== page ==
In my last blog, I talked briefly about the importance of learning proper music fundamentals and addressed some of the problems with relying only on guitar tablature or youtube videos for guitar education. Now we talk about learning to read and understand standard notation and music theory. Why is it important? What practical use will it have for you as a guitarist?


Ok. I'll admit it. There is definitely a learning curve when starting to learn standard notation. It will take some practice and dedication, but everything good in life takes perseverance and hard work. That being said, it's not as bad as people make it out to be. I'm not going to teach you how to read standard notation here (that's for another day), but I will convince you of the greatness of it.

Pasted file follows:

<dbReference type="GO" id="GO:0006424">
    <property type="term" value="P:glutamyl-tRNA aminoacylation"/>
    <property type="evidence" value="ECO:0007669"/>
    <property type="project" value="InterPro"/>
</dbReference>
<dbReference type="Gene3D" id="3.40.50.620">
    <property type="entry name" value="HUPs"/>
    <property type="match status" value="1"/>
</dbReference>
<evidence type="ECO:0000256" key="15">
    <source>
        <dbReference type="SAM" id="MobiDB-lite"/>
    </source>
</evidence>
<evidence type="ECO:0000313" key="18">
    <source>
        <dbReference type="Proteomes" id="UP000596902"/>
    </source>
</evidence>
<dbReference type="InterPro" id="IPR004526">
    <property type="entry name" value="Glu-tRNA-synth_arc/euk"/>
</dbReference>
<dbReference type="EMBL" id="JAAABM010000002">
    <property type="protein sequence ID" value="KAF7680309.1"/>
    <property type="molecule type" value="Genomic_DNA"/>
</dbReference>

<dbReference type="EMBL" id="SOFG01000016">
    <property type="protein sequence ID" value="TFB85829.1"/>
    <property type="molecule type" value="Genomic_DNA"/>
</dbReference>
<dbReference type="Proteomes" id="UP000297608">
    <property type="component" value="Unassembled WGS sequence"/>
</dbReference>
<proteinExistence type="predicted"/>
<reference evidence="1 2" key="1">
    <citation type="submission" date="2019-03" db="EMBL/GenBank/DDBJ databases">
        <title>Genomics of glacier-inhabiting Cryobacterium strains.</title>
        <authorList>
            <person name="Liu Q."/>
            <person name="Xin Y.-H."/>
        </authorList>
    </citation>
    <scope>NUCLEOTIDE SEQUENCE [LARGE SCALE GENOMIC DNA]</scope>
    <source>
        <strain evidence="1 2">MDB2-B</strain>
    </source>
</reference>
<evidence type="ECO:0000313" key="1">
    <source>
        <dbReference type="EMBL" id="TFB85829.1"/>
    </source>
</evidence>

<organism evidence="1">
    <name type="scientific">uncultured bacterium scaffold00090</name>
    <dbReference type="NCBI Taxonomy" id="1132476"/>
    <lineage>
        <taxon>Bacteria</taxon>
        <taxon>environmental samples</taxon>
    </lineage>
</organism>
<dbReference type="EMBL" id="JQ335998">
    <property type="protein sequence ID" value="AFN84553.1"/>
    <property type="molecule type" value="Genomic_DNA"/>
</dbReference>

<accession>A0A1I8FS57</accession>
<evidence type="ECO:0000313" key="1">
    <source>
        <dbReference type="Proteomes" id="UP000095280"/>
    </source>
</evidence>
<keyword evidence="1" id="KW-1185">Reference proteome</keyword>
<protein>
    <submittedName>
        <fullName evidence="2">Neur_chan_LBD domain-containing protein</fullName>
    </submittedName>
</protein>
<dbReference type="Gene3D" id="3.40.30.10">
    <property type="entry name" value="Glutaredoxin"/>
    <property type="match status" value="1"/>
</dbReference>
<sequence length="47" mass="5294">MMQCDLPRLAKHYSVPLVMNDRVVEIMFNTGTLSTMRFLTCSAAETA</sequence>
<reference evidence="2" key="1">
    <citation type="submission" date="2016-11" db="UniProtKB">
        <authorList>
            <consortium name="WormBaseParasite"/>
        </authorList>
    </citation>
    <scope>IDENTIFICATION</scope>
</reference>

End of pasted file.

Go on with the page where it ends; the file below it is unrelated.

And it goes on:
If you've never seen Standard Notation or aren't sure what I'm talking about it looks like this (with guitar tab pictured below):
So, you're a tab reader and you see the above example. The bottom half looks easy. The top part looks crazy. Why would I want you to learn to read music when the bottom part is so much easier to understand? 

      1. Because it will potentially make you a great musician. 
               Only you can make you a great musician. But being able to read music will open many doors for you.
       2. Learning to read music lays the foundation for being able to understand music.       
              If you don't have a basic understanding of how music is written you won't be able to understand the more  
              advanced concepts that come later. Imagine if you had only learned how to read picture books as a child.